All Owners (Life Tenants and Remainder Owners) must Sign to Sell or Mortgage the Property: All of the owners must agree to sign a Deed in order to sell the property or sign a Mortgage in order to Mortgage the property during Life Tenant's lifetime. So long as all owners agree to sign the Deed and/or a Mortgage, then a sale or mortgage can be accomplished without any problems. Sometimes a Life Tenant Owner views this as a disadvantage (due to their loss of sole control over the property) therefore, careful consideration should be made in choosing the Remainder Owner(s) so that the Life Tenant can be sure to rely on the Remainder Owner(s) to follow the wishes of the Life Tenant. In our John and Mary Elder example, if John and Mary were unsure they could rely on all three (3) of their children to agree to a possible future sale or mortgage against the property, then John and Mary should consider this and name as Remainder Owner(s) only those individuals whom John and Mary believe would act in John and Mary's best interests.
Irrevocable Transfer: For all practical purposes, the decision to transfer the property to a Life Tenancy form of ownership should be considered irreversible. However, keep in mind if all owners (Life Tenants and Remainder Owners) agree, a change could be made, although it may not be recommended due to income tax consequences or Medicaid planning reasons.
In most cases, no gift tax should be owed as a result of the creation of the Life Estate form. However, since you may be required to file a gift tax return, it is important to consult your accountant prior to filing your income tax return for the year in which the transfer was made.
In summary, a transfer to the Life Estate form of ownership has many advantages including protecting the Life Tenant's rights to use and occupancy of the property without concern about the effects of the Remainder Owner's debts and obligations, avoiding probate, income tax advantage upon a sale of the property after death of Life Tenant, and partial preservation of the value of the property for a Medicaid recipient, once five (5) years passes after the date of the transfer. The disadvantages are the five (5) year Medicaid disqualification period, income tax & Medicaid consequences in the event of sale of the property during lifetime, and the loss of sole control over decisions to sell and/or mortgage the property. Nevertheless, many individuals find the Life Estate Deed is a cost effective estate planning device that works for their particular personal situation and that the advantages outweigh the disadvantages.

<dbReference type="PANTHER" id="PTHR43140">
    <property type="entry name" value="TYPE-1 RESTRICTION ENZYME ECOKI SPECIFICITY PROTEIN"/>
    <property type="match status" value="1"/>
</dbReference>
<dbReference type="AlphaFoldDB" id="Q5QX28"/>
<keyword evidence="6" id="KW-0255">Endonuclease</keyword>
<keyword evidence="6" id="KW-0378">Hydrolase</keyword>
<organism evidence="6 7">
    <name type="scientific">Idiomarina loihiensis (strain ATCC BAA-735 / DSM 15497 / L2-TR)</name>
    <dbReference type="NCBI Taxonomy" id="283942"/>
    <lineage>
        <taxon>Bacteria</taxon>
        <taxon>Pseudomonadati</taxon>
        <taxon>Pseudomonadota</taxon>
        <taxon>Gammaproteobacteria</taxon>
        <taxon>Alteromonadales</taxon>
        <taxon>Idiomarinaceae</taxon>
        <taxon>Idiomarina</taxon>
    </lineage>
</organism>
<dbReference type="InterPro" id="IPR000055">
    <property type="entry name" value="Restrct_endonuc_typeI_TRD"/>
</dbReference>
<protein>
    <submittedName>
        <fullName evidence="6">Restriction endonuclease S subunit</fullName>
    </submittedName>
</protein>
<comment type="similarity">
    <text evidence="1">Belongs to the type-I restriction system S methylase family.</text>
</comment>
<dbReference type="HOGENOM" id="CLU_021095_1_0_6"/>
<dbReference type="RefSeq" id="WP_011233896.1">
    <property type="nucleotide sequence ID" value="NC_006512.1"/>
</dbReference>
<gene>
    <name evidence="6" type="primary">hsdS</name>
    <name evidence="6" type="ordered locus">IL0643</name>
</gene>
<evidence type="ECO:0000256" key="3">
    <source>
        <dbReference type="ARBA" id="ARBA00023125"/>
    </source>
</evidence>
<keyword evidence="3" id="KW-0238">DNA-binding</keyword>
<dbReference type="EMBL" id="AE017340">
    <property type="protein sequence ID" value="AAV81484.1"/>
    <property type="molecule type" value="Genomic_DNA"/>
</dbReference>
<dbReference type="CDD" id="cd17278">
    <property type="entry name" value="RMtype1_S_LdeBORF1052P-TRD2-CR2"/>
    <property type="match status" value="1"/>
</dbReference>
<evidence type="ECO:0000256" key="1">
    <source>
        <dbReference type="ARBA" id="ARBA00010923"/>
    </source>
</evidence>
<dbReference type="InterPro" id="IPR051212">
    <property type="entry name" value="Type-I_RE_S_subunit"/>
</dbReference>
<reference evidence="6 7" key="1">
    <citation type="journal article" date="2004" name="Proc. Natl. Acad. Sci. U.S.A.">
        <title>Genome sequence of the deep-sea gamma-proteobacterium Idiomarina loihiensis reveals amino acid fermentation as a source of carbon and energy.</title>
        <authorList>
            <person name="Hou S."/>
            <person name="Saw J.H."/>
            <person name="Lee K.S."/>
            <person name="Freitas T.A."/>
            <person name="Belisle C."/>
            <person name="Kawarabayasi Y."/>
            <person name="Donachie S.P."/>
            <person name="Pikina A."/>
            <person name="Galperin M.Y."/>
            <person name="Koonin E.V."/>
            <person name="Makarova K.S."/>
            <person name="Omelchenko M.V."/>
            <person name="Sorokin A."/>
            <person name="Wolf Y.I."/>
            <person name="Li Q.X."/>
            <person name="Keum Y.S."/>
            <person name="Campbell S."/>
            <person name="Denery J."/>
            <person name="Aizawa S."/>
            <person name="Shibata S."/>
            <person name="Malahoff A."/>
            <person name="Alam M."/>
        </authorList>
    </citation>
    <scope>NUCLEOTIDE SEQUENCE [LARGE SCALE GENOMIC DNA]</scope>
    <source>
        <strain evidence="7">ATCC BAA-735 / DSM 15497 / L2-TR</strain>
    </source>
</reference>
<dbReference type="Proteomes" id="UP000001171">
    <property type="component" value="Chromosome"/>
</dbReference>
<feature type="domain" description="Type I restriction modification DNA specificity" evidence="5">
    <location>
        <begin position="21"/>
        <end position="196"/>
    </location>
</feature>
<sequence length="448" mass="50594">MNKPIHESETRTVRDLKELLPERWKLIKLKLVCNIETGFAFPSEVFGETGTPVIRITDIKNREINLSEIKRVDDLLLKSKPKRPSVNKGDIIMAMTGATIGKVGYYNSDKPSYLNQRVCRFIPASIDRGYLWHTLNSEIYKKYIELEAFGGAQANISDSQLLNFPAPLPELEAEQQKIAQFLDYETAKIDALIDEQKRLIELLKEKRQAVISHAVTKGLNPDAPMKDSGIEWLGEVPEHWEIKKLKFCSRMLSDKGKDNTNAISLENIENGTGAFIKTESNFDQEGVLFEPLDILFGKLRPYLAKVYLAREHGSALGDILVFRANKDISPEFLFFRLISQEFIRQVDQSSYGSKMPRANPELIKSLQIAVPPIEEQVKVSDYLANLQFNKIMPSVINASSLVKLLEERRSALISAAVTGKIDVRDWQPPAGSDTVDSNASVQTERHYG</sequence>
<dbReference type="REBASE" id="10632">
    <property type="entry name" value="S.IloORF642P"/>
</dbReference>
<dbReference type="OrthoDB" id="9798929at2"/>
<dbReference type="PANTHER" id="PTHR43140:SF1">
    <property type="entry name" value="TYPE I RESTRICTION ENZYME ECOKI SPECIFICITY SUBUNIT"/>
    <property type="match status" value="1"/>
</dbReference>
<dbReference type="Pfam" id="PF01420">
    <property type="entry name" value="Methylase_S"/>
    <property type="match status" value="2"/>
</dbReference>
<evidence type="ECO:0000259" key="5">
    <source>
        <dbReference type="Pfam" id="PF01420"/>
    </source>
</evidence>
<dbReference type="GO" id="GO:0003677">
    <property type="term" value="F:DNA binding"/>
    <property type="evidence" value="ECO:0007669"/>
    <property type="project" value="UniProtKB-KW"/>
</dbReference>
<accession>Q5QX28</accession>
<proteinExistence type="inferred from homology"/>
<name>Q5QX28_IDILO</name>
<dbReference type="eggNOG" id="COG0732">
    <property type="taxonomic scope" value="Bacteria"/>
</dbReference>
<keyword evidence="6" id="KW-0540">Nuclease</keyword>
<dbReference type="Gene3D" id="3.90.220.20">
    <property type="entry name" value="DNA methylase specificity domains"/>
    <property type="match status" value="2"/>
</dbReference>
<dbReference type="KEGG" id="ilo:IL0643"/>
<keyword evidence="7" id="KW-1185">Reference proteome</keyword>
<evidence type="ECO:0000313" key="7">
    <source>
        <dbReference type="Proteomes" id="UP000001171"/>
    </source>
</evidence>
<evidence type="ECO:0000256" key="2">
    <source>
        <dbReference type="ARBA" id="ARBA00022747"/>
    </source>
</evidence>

Other options to protect the personal residence from Medicaid liens are extremely limited; certain Long Term Care insurance policies prevent Medicaid liens, but premiums may be cost prohibitive. However, it is a good idea for all individuals to look into the purchase of Long Term Care insurance to determine if it may be worthwhile for their situation. If eligible and affordable, Long Term Care insurance is possibly the best Medicaid planning tool available under the current laws.